Thickening the Context/Deepening the Dialogue
Stephen Carter of Yale Law School has an op-ed piece in today’s New York Times. The immediate issue is the recent talk by Attorney General Eric Holder about race. But the wider concern is the down-sizing of our discourse to sound-byte morsels. Carter writes:
When we talk about race we do tend to talk in simplistic categories, spending more energy on labeling each other than on reasoning together.
This difficulty, however, is not limited to race. There are few issues of any importance that are not reduced, in public dialogue, to sloganeering and applause lines. Whether we argue over war or the economy, marriage or religion, abortion or guns, we reduce our ideas to just the right size for the adolescent tantrum of the bumper sticker.
Carter’s words rang with a particular resonance as I read some of the coverage of the appointment of Archbishop Timothy Dolan to New York. He’s a “hail-fellow-well-met” type (cheers), who is by reputation “orthodox” (boo). And though the more thoughtful recognize the inadequacy of liberal/conservative labels in matters theological and religious, it too quickly (because easily) becomes the default mode of our discourse.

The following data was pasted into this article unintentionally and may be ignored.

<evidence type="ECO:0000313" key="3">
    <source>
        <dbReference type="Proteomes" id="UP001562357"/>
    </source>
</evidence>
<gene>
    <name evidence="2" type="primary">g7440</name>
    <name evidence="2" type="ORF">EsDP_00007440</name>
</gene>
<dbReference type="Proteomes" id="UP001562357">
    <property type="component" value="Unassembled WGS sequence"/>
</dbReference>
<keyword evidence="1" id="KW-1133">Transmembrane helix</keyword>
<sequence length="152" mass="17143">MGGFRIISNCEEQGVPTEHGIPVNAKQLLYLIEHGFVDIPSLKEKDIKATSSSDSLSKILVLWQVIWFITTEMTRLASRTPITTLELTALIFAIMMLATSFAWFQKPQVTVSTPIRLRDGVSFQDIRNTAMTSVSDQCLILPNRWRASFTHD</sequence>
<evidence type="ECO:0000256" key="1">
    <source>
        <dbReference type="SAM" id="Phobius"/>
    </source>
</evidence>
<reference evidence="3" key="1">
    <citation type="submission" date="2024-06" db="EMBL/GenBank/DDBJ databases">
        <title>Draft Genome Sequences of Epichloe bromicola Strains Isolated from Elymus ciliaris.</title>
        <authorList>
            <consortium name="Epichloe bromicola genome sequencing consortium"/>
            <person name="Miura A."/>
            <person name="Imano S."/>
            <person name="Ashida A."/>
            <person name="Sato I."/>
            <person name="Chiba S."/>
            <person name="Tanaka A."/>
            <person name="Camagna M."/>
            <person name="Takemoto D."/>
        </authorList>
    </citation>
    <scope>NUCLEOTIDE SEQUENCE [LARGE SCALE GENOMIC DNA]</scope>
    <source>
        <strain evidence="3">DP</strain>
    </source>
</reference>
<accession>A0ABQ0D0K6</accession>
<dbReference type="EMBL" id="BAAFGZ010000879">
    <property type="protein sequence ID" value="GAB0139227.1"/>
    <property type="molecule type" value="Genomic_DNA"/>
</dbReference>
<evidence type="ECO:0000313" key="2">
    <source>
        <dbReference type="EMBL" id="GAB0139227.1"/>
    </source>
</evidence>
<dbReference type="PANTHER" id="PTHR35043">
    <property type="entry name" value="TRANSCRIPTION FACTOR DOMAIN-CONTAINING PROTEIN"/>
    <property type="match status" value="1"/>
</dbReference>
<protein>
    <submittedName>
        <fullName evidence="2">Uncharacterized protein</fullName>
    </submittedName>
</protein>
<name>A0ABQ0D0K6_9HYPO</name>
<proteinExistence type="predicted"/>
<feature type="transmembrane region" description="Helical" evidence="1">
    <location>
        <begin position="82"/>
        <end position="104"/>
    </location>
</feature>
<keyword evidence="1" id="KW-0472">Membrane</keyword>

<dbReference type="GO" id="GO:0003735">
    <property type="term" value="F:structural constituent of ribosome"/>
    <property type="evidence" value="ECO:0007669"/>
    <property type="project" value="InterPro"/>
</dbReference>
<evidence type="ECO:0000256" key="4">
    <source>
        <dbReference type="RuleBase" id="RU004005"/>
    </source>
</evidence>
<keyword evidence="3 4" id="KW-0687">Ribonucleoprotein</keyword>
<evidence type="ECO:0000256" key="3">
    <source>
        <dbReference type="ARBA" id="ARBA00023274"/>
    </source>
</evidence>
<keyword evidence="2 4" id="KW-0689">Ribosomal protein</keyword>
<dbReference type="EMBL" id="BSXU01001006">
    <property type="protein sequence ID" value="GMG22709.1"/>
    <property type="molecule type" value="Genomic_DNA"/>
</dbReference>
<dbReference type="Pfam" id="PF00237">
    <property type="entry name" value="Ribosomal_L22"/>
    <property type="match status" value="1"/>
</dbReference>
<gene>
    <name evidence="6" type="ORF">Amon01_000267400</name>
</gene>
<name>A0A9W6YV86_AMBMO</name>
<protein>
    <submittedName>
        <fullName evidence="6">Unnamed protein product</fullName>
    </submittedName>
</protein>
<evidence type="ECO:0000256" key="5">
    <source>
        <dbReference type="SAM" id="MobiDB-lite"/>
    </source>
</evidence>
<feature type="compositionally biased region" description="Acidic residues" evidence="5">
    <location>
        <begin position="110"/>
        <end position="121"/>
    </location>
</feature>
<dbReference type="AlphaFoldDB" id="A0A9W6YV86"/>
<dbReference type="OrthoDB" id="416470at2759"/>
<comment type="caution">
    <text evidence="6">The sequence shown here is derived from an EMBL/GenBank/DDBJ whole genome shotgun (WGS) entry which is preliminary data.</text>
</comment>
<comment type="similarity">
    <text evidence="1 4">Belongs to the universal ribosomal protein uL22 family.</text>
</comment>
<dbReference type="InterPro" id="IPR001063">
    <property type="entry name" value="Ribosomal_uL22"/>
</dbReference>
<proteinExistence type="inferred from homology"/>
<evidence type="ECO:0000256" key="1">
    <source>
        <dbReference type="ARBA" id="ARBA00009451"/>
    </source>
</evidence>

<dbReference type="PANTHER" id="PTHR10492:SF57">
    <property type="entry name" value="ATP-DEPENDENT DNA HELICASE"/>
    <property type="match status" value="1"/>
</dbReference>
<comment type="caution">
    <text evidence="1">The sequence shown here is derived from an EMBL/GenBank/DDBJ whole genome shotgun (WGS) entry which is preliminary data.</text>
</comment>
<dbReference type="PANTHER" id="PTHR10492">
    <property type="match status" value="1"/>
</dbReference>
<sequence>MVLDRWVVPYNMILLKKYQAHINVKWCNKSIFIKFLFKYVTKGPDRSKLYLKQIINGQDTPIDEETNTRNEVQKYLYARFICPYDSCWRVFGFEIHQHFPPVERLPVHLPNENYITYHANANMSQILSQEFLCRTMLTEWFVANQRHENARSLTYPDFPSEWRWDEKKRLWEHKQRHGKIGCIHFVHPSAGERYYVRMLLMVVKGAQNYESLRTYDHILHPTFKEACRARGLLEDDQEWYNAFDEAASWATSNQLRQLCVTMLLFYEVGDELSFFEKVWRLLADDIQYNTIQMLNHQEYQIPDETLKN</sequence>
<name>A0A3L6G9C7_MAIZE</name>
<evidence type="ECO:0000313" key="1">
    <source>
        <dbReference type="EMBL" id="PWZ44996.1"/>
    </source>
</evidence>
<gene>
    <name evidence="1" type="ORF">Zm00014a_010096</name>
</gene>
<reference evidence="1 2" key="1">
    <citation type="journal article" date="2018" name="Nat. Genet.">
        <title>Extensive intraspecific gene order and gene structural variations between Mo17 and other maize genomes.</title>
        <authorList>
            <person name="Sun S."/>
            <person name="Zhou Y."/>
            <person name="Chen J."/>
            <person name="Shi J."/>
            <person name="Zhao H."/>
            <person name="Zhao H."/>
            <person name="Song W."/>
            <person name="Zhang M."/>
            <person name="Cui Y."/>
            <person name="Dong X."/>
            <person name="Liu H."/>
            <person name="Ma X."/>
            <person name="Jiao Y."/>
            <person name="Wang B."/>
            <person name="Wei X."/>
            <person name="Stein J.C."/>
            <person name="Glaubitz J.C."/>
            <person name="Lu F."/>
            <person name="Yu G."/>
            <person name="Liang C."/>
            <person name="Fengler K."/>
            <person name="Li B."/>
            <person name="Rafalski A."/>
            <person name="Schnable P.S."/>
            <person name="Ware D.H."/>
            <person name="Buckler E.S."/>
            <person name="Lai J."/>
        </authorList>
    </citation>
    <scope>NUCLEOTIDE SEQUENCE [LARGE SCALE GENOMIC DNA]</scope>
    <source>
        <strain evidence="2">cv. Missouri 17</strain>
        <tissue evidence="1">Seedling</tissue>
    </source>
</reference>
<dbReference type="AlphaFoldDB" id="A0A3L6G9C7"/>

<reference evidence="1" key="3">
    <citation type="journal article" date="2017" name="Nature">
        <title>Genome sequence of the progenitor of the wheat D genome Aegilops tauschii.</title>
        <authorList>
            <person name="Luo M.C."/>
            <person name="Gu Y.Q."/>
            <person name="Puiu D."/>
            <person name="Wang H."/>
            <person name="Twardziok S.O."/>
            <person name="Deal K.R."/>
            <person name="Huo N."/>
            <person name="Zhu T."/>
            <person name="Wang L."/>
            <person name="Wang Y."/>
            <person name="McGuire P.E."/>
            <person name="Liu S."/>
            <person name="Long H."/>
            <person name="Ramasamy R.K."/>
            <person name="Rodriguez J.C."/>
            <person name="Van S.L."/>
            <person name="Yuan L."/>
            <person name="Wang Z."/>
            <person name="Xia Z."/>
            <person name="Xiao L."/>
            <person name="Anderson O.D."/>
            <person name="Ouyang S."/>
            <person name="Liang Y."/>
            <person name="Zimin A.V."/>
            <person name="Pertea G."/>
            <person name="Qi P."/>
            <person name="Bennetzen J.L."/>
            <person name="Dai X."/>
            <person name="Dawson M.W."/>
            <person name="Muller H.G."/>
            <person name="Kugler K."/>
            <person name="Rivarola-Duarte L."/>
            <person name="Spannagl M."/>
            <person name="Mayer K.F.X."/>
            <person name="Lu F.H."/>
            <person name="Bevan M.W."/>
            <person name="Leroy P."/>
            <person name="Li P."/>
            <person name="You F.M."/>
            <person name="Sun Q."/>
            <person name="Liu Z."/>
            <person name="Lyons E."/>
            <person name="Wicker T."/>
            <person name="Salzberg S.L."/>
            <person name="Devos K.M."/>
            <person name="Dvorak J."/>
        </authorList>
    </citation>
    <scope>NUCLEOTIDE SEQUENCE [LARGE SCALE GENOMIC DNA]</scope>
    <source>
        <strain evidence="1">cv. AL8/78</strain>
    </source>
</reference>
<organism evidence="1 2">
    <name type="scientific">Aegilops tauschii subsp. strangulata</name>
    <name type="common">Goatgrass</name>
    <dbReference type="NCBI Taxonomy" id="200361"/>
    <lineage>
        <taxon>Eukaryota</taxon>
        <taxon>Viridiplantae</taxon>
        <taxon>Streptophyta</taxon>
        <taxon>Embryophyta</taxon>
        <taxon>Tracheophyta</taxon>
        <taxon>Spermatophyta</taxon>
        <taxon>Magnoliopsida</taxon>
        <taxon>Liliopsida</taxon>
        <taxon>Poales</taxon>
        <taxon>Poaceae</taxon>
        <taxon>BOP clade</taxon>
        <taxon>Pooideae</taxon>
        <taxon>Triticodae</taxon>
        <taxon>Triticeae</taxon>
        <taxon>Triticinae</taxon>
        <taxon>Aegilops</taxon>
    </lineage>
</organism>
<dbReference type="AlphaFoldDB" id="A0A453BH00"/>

Democracy, at its best, rests on a foundation of mutual respect among co-equal citizens willing to take the time for serious debate. After all, even on the momentous issues that divide us, there is usually the possibility that the other side has a good argument. Yet if we paint our opponents as monsters, we owe them no obligation to pay attention to what they have to say.
If this is true of democracy, how much more is demanded of life in the body of Christ?
If you read Ray Bradbury’s “Fahrenheit 451” — and everyone who loves democracy should read it, at least every two or three years — pay attention to the speech by the fire chief, Captain Beatty, explaining why they burned the books. The reason was not national security or political power. It was complexity. Books, says the fire chief, make ideas too difficult. The reader winds up lost, he says, “in a great welter of nouns and verbs and adjectives.” The people demanded the books be burned because they wanted no complicated ideas.
So along with Peter Nixon’s suggested reading of Guardini, perhaps Bradbury deserves some Lenten perusal as well.